According to credible Ukrainian sources, talks between U.S. aircraft manufacturer, Boeing, and its Ukrainian peer, Antonov, aimed at a closer cooperation are at an advanced stage. There
is even talk of a JV from the Ukrainian side.
The Kiev government initiated the negotiations aimed at further tightening the existing ties between state-owned aircraft producer Antonov and Aviall, a Dallas, Texas-based Boeing subsidiary.
There have been connections between the two companies for years. At the Farnborough air show in August 2018, they signed a cooperation agreement that provided for logistical support and the procurement of components for Antonov aircraft assured by Aviall. Now Kiev apparently wants to expand the existing cooperation and take it to a higher level.
Boeing is Kiev’s bearer of hope
As a background to the advance, aviation experts believe that the Ukrainian side intends to bind the Boeing group, which is known for its strong ties to the Trump administration, more closely to Antonov. Topics of interest are, for example, tailored logistical and after-sales support, procurement issues, and the storage and management of aircraft components and spare parts.
Meanwhile, the Ukrainian Ambassador to the USA, Volodymyr Yelchenko, has confirmed the ongoing talks between both sides: “Recently, we have submitted project proposals on behalf of Antonov to Boeing,” he confirmed to media people. In his statements, he pointed out that the U.S. manufacturer may be interested, if not in general production, then at least in partial participation in Antonov construction programs, carried out either in the Ukraine or the USA. “I believe that the future of Antonov and the entire Ukrainian aviation industry greatly depends on the cooperation with Boeing, consented and politically supported by Washington," Mr. Yelchenko is quoted by Russian publication Riafan.ru in a toxic report on the project.
AN - Boeing JV?
Further to this, Mr. Yelchenko told media people that Boeing is also considering producing large freighters in cooperation with Antonov, since there is growing demand for cargo aircraft capable of transporting outsized and / or very heavy items over longer distances; a job that Antonov’s aging workhorse AN-124-100 has carried out since its initial presentation at the Le Bourget, Paris-held airshow in May 1985. “In this respect, Antonov, of course, has a lot to offer. I hope that we will come to specific agreements, which could include creating a joint venture between Antonov and Boeing. I would very much like to see these plans being implemented,” the diplomat told media very frankly.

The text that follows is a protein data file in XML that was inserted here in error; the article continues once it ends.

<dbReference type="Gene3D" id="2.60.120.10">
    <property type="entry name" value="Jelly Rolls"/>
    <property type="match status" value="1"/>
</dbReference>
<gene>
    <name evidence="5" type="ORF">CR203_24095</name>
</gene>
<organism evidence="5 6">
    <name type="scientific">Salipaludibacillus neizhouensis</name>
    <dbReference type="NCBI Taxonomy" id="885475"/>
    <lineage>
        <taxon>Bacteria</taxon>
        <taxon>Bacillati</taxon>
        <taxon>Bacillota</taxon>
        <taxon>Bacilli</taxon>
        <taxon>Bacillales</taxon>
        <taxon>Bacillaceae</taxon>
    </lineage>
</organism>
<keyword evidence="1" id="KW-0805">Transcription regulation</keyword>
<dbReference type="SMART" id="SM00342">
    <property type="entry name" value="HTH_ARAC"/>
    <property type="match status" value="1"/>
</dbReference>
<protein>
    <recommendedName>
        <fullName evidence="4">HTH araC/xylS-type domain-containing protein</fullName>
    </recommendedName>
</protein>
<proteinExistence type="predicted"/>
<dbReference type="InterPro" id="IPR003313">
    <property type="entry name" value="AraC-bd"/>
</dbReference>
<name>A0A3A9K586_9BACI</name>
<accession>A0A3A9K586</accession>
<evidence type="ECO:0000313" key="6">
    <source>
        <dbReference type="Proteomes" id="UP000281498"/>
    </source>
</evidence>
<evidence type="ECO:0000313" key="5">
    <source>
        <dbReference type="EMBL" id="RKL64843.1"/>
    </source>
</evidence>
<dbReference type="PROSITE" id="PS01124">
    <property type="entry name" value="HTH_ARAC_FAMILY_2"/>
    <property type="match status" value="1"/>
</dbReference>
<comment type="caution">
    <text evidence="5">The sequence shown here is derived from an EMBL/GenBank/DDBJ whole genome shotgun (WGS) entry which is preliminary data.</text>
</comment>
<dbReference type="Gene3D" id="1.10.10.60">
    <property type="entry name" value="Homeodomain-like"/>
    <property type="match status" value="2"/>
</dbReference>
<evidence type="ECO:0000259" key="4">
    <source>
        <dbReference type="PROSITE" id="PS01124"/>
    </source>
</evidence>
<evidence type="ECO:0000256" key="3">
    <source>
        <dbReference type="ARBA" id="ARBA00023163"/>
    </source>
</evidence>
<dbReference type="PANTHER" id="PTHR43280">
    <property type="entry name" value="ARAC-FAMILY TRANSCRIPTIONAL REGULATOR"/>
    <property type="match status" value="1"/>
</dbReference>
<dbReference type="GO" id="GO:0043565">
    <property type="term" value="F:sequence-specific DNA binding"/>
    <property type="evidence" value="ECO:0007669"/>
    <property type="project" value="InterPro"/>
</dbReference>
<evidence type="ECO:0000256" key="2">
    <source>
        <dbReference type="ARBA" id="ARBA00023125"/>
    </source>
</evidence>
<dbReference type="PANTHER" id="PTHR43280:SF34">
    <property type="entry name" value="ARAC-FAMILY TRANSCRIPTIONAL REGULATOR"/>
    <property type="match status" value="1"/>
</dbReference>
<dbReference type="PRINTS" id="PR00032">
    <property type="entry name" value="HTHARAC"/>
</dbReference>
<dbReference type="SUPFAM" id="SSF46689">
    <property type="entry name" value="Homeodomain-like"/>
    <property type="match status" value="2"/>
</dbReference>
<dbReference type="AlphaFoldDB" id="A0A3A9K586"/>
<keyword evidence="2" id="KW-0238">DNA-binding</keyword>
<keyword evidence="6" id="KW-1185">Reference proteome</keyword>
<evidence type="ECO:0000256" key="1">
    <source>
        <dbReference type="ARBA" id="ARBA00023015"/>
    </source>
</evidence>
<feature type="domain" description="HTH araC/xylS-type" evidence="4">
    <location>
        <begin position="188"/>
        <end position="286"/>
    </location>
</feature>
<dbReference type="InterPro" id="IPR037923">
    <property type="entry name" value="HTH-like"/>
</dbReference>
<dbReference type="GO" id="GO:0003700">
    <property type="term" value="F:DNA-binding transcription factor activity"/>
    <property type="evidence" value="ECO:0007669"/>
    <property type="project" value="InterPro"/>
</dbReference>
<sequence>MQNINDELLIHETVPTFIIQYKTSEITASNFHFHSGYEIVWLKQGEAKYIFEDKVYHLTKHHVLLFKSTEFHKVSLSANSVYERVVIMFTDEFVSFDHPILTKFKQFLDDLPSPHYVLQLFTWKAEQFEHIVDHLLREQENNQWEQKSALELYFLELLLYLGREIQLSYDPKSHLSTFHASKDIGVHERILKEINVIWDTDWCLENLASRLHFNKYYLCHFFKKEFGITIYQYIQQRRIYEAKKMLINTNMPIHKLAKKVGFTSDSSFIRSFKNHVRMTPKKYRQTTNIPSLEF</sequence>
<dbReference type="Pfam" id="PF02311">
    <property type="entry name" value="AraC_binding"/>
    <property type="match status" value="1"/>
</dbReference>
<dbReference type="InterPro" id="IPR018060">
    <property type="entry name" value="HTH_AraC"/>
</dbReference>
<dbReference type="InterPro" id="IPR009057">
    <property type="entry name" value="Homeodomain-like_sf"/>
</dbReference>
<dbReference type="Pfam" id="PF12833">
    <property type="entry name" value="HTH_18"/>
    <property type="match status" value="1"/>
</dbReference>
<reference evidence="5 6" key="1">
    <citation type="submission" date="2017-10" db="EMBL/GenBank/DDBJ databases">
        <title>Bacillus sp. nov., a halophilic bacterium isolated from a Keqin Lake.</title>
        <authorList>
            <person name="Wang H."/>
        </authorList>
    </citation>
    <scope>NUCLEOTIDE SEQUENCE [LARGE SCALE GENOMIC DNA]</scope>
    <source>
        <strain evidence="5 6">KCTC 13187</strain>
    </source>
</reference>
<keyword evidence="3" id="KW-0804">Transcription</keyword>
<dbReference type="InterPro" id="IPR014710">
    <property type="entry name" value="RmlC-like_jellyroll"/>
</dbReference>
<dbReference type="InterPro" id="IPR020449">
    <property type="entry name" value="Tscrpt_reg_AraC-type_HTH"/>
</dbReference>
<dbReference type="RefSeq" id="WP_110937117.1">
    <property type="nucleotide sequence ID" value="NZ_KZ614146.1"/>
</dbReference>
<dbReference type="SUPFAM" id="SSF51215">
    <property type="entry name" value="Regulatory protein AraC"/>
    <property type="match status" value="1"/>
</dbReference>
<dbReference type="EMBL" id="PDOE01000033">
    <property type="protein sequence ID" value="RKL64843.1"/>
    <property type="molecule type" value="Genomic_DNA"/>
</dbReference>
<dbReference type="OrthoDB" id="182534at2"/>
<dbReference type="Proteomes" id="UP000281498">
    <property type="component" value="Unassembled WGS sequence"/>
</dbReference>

After-sales business is key factor for success or failure
But is this project realistic, or is it nothing but a reflection of the hopes and dreams of the Kiev politicians who are under constant pressure of the Putin regime and notoriously short of cash? Aviation expert, Heinrich Grossbongardt, who managed the Boeing communication in Central Europe for many years, is skeptical. “The ill-fated Russian Superjet 100 shows in a nutshell that the key factor of success or failure is the after-sales support of a new aircraft production series. If that doesn’t work, no commercial airline will purchase such an aircraft voluntarily.”
Against this background, it makes sense for Antonov and Boeing daughter Aviall to move closer together, because this guarantees buyers of the AN-178 freighter or any other Antonov produced variants an unlimited service and immediate support if needed. However, Grossbongardt does not think much of the joint venture plan trumpeted by the Ambassador: "It's unlikely to happen," the expert states.
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